Think about some of your favorite comics writers and artists: Alan Moore, Grant Morrison, Neil Gaiman, Garth Ennis, Dave Gibbons, Brian Bolland, Simon Bisley. What do they have common besides being citizens of the UK? All of these comics creators cut their teeth writing for the British science fiction comics anthology 2000 AD. 2000 AD has come out every week since February 26, 1977 with a blend of eight page (or more) science fiction and occasionally fantasy, horror, or mystery titles. Each issue is called a “prog”, and the editor is Tharg the Mighty, a green alien from a planet orbiting Betelgeuse, who writes the introduction to each prog and gives out prizes for artwork or stories in pounds sterling or “galactic groats”. However, 2000 AD‘s current “real” editor is Matt Smith, who has written several Judge Dredd comics and novels as well as a Judge Anderson miniseries for the American publisher, IDW. Dredd is the most popular 2000 AD character and appeared in its second prog. His morally ambiguous actions along with the political satire and dark humor of his comic is a good example of a 2000 AD comic, which are full of imaginative worlds, bold satire, and innovative writing and art from Simon Bisley’s acrylic paintings of the Celtic barbarian Slaine to the crowded blocks of Mega City One (still) depicted by Carlos Ezquerra.
But who are some of the most interesting and enduring characters of 2000 AD? There is Judge Joe Dredd, the uncompromising lawman who keeps law and order in Mega City One, a dystopian city built on the remains of the East Coast of the United States. He has appeared in two feature films: the critically panned Judge Dredd (1995) starring Sylvester Stallone and Dredd (2012), which was closer to the tone of the comics, but sadly underperformed at the box office. (2000 AD has put together a petition for a sequel though.) In 2000 AD, Dredd has been part of many epic storylines, including 1982’s “The Apocalypse War” about the invasion of Mega City One by East Meg One, a Soviet megacity and “Judge Death Lives”, which introduced the undead Dark Judges. Another major 2000 AD character is Rogue Trooper, a genetically enhanced, blue-skinned soldier co-created by Watchmen artist Dave Gibbons. He is from a planet called Nu Earth where the “Norts” and “Southers” have been fighting for generations and have started to use chemical weapons. Rogue Trooper is on a one man quest to kill the “traitor general” and end this painful conflict. His friends are dead, but he has saved three of them in the form of biochips on his weapons and gear. Judge Dredd and Rogue Trooper are action-packed dystopian and military sci-fi, but they are also sharp critiques of authoritarian governments and the horrors of war.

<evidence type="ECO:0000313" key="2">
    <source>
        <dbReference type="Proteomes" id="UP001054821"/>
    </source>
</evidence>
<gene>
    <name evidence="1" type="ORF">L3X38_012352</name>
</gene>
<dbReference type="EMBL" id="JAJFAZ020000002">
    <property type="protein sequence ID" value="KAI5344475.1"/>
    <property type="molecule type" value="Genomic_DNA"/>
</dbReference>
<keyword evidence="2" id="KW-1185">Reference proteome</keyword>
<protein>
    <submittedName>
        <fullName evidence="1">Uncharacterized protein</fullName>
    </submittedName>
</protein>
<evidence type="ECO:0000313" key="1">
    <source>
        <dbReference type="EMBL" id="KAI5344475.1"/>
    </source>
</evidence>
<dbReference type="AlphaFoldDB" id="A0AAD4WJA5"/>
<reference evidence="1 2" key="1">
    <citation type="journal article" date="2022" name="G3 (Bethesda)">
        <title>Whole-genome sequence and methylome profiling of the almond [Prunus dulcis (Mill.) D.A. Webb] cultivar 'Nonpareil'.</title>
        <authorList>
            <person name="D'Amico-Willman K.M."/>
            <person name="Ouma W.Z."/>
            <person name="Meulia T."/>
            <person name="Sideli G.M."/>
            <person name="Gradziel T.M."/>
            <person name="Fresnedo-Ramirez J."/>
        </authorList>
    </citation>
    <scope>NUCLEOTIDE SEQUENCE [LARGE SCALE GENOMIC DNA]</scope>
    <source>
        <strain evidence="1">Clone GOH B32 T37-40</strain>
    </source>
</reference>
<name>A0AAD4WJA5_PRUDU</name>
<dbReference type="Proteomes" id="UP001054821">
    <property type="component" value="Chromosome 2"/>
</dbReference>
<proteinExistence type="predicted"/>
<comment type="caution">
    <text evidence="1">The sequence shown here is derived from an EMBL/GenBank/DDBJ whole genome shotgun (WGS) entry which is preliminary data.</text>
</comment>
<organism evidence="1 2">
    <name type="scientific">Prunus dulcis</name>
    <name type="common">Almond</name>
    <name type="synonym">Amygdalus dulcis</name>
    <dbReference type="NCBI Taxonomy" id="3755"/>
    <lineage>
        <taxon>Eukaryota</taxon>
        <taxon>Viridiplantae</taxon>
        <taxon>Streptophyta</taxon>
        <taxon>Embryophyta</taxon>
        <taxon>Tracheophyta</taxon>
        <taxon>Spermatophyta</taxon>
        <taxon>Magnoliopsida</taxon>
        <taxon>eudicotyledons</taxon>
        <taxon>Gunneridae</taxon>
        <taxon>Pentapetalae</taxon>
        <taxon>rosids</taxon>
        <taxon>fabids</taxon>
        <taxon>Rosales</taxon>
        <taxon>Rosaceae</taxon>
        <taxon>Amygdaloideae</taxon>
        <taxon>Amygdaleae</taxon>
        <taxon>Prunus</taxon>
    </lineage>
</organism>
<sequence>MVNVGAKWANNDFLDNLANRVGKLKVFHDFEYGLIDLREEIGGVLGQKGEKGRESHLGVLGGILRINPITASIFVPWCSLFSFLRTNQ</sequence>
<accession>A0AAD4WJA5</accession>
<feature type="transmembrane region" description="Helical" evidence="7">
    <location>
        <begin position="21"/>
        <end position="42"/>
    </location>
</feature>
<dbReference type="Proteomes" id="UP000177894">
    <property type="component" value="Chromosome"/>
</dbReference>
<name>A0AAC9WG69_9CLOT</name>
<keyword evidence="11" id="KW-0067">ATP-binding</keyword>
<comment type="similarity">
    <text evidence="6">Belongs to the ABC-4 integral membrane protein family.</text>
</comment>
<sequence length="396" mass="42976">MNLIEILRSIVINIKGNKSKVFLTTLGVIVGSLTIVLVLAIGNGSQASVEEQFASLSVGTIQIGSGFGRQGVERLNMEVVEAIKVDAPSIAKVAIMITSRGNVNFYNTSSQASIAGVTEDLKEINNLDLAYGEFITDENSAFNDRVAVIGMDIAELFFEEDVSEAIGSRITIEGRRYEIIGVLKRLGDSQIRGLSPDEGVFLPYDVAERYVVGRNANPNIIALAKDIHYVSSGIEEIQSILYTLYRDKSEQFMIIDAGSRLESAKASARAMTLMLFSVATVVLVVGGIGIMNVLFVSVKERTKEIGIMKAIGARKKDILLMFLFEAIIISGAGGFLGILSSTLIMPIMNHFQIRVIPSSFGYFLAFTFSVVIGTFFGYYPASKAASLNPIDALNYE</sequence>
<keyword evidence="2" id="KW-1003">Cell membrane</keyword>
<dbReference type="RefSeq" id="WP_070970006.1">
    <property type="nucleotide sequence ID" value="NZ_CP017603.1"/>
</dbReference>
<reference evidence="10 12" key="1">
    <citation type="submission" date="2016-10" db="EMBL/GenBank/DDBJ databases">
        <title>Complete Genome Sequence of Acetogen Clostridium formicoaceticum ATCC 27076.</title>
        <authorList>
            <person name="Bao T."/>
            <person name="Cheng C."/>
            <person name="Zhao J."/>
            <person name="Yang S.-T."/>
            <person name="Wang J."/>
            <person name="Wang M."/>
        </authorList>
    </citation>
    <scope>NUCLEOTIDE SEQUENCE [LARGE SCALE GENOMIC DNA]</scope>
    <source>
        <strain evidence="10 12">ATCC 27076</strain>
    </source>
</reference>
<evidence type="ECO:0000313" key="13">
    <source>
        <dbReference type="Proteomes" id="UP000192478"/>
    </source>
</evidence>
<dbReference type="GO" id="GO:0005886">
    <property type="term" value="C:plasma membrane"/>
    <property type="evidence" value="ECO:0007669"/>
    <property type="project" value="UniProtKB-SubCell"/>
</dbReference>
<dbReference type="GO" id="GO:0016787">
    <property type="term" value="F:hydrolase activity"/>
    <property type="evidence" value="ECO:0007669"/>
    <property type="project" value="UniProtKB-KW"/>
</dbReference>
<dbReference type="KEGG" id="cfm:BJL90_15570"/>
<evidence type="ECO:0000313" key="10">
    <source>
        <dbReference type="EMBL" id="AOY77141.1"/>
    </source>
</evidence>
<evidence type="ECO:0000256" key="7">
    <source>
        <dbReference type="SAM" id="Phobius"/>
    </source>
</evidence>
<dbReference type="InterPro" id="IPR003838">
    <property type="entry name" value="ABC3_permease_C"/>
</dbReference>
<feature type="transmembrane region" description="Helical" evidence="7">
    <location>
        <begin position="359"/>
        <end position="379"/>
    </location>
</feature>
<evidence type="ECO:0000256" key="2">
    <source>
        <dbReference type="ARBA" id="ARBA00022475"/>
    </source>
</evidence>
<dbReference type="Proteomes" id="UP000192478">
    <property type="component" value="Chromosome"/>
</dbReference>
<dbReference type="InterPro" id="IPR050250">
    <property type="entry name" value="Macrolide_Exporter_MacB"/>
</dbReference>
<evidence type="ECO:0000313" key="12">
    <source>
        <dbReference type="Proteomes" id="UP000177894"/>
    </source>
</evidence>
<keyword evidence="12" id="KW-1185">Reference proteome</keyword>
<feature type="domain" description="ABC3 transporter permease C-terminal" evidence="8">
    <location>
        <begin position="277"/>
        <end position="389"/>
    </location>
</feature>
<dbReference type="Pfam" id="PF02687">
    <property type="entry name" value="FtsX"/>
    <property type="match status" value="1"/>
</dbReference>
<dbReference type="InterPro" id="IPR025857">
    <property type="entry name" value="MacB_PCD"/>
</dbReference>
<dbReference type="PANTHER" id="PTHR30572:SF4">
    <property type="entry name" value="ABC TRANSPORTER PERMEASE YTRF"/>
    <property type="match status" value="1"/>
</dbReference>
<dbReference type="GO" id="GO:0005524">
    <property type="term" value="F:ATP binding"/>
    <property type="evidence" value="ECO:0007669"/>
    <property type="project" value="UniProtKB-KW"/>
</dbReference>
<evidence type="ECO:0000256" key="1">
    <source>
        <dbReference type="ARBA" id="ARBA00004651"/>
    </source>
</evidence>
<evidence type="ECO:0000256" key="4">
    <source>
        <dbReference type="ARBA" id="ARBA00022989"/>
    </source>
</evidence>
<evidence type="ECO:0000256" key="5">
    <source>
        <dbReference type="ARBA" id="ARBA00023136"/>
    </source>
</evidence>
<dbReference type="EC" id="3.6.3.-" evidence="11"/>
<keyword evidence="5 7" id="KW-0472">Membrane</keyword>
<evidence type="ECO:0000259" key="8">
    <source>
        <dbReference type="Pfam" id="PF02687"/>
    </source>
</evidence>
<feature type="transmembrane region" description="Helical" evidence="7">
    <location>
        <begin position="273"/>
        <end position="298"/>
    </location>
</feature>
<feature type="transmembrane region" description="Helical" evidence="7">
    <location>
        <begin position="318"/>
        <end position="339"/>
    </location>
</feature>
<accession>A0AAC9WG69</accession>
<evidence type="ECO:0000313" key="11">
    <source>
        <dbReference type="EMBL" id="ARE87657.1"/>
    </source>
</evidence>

Another big 2000 AD strip was Strontium Dog, made by the co-creators of Judge Dredd, John Wagner and Carlos Ezquerra. Strontium Dog was a darker take on the “mutants as outcasts” narrative of Marvel’s X-Men in that the mutants have physical deformities as well as superhuman abilities. One of them is Johnny Alpha, who hunts criminals as a bounty hunter or “strontium dog” because mutations come from a radioactive strontium isotope. He even travels back in time to put Adolf Hitler on trial for his crimes and eventually dies a sacrificial death. Even though it’s not science fiction, Slaine is another popular 2000 AD strip and character created by the first 2000 AD editor Pat Mills and his wife, artist Angela Kincaid. Slaine is a blue, barbarian warrior, who fights and meets characters based on Celtic mythology. He himself is based on Cu Chulainn, the hero of the Ulster Cycle of myths. He begins as a wandering exile, but over the years becomes a father and hero with the power of the “warp spasm” , a potent berserker rage.
These are just a few of the many heroes and anti-heroes whose stories can be found in 2000 AD. It used to be very difficult for American readers to get their hands on these comics with the exception of the occasional Judge Dredd trade or crossover. However, in 2007, 2000 AD went digital, and digital versions of progs and larger collections are now available in an accessible PDF/CBZ (comic reader) format for phones, tablets, laptops etc. The recent prog 1900 is a good jumping on point and features a Judge Dredd police procedural story by Wagner and Ezquerra and Stickleback, a steampunk crime series set in late Victorian England with a villain protagonist and black and white painted art from D’Israeli. The final story in the prog is Kingdom, which is written by Dan Abnett (Guardians of the Galaxy) and is about a genetically engineered dog named Gene the Hackman, who protects the last remnants of humanity on a bleak Earth from killer insects called Them.
2000 AD has published thousands of progs with even more characters, and there is definitely a lot to take in over the different eras. However, 2000 AD is full of diverse and imaginative fictional worlds with a sharp satirical bite and often an irreverent attitude. The anthology format allows for a variety of kinds of stories to be packed in a single comic, and if you get hooked on Dredd or Slaine or Anderson Psy Division, there are trade paperbacks, such as the affordable Judge Dredd Case Files reprinting all the Dredd stories from prog #2 onwards. So if you get tired of capes, tights, or even Adventure Time, remember there are new (to you) worlds to be discovered. Didn’t like Silk Spectre’s portrayal in Watchmen? Check out Alan Moore’s The Ballad of Halo Jones,a humorous and at times emotional story about an ordinary woman living in the 50th century. Did you like Brian Bolland’s art in Killing Joke? Check out more of his work in the 22 part Judge Dredd epic “Cursed Earth” featuring a new take on mutants. There is something for any sci-fi or genre fiction fan in 2000 AD’s deep back catalogue of titles.